Jeff Smith Campaign Documentary Makes for An Interesting Post-Mortem, Particularly in the Case of the Dead Campaign Worker Caught Up in Smith's Crime

Somebody told Daily RFT there was a striking moment in Can Mr. Smith Get to Washington Anymore? when an independent campaign consultant talked about what a nice, smart, capable guy Jeff Smith is -- but that to win in politics the then-29-year-old needed to get more cutthroat.

We couldn't find said commentary in the documentary made about Smith's 2004 Congressional race. But in light of Smith's guilty plea to two serious corruption charges stemming from that very campaign, practically every third moment in the 80-minute flick seems pretty poignant today.

From his mother's statements about the "awful things" that go in politics and her reluctance to have a son getting into the game, to the "I knew it was going to be this massive grind for credibility at the beginning" comment from Smith campaign helper and former state representative Steve Brown (who went down with his friend this week), to Smith's tearful "I'm so sorry" at the movie's close, the short film may attract even more of an audience now as a reminder of what-could-have-been (for Democrats, anyway).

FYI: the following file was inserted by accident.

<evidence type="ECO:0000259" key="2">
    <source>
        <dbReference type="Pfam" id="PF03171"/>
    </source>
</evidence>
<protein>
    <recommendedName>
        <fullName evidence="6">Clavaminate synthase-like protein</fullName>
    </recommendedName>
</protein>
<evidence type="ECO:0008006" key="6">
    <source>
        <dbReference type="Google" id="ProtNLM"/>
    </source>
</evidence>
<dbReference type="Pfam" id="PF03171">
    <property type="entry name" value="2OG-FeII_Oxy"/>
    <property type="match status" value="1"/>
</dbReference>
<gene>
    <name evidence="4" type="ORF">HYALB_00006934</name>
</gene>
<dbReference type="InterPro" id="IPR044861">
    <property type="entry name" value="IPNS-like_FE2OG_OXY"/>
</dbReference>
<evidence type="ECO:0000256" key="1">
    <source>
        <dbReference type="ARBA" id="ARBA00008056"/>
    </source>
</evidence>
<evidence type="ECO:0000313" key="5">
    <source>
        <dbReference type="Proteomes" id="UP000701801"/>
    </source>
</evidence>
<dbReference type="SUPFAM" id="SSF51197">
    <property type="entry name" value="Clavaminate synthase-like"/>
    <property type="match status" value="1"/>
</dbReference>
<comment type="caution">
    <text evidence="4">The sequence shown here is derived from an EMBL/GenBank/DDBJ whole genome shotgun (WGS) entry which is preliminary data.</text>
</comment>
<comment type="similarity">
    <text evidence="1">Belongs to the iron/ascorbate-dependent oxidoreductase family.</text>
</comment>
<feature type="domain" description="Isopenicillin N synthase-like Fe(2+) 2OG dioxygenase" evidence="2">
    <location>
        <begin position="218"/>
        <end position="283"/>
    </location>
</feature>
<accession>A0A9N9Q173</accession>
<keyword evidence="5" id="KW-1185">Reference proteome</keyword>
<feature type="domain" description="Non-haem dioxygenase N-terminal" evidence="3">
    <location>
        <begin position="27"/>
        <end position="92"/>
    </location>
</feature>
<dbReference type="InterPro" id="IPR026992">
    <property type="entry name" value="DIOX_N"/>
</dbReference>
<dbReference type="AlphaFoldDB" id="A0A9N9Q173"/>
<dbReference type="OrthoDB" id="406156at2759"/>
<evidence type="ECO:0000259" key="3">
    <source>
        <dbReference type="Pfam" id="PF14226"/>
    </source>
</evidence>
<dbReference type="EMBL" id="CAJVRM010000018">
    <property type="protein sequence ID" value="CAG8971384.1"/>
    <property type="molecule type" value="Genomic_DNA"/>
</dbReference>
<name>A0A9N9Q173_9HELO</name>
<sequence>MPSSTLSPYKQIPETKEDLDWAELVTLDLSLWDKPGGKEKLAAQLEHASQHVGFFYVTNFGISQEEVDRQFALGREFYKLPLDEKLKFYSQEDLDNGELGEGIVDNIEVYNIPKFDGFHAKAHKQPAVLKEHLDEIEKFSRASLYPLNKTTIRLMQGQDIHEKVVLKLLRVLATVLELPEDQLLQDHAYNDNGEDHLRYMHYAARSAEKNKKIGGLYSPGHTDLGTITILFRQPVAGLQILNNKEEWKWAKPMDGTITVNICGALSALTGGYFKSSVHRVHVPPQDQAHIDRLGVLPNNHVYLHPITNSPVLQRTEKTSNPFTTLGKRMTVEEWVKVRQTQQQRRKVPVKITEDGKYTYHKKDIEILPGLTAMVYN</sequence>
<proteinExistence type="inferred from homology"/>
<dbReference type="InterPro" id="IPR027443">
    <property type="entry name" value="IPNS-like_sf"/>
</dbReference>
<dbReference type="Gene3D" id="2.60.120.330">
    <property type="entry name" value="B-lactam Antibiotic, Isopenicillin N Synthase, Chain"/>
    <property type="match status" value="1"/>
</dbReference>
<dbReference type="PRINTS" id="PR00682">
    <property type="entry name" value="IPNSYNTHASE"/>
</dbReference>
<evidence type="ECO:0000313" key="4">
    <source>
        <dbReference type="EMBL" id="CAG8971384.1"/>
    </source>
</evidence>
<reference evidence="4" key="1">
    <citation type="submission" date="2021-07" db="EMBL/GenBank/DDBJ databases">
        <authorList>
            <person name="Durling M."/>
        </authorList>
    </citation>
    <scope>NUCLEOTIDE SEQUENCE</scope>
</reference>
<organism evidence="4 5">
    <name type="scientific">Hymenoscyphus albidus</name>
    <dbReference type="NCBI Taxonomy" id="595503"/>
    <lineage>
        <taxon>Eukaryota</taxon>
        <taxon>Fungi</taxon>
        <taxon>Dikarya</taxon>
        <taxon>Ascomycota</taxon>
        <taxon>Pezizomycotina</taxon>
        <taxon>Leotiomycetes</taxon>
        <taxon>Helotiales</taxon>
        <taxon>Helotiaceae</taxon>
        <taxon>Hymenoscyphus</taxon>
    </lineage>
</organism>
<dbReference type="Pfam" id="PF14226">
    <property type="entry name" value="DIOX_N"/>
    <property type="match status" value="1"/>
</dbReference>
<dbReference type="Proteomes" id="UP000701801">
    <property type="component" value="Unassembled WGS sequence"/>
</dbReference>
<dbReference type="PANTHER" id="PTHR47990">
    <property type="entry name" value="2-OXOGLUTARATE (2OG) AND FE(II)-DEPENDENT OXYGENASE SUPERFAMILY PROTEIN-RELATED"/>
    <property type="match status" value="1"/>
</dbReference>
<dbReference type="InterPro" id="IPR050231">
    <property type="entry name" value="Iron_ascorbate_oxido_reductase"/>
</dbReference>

Interestingly, you get to see Smith and his bushy-tailed campaign staff gleefully seize on the discovery of their opponent Russ Carnahan's voting record in the state capitol. One of the ways they decided to use that info would ultimately become the downfall of Smith, Brown and the young campaign treasurer Nick Adams.

Most chilling perhaps may be the repeated appearances by Artie Harris. Harris, a New Yorker who graduated from Columbia University, was a 24-year-old campaign newbie when he joined the Smith team as communications director.

According to documents released by federal prosecutors, Harris lied to the Federal Election Commission about his involvement in the production of the anti-Carnahan campaign flier during an interview with the FEC on March 1, 2007.

Two months later, on May 4, 2007, Harris committed suicide.

During the FBI's investigation of Smith this summer, according to court records, Smith tried to cover-up his role in the flier by blaming Harris. "Can you just put it on Artie? If you can just put it on Artie..." said Smith to Brown in discussing what Brown would tell federal agents.

At another meeting with Brown and Adams, Smith said, "Artie would totally want us to throw him under the bus here."

Maybe. Maybe not. Either way, Harris certainly had a colorful personality that comes alive in the film.

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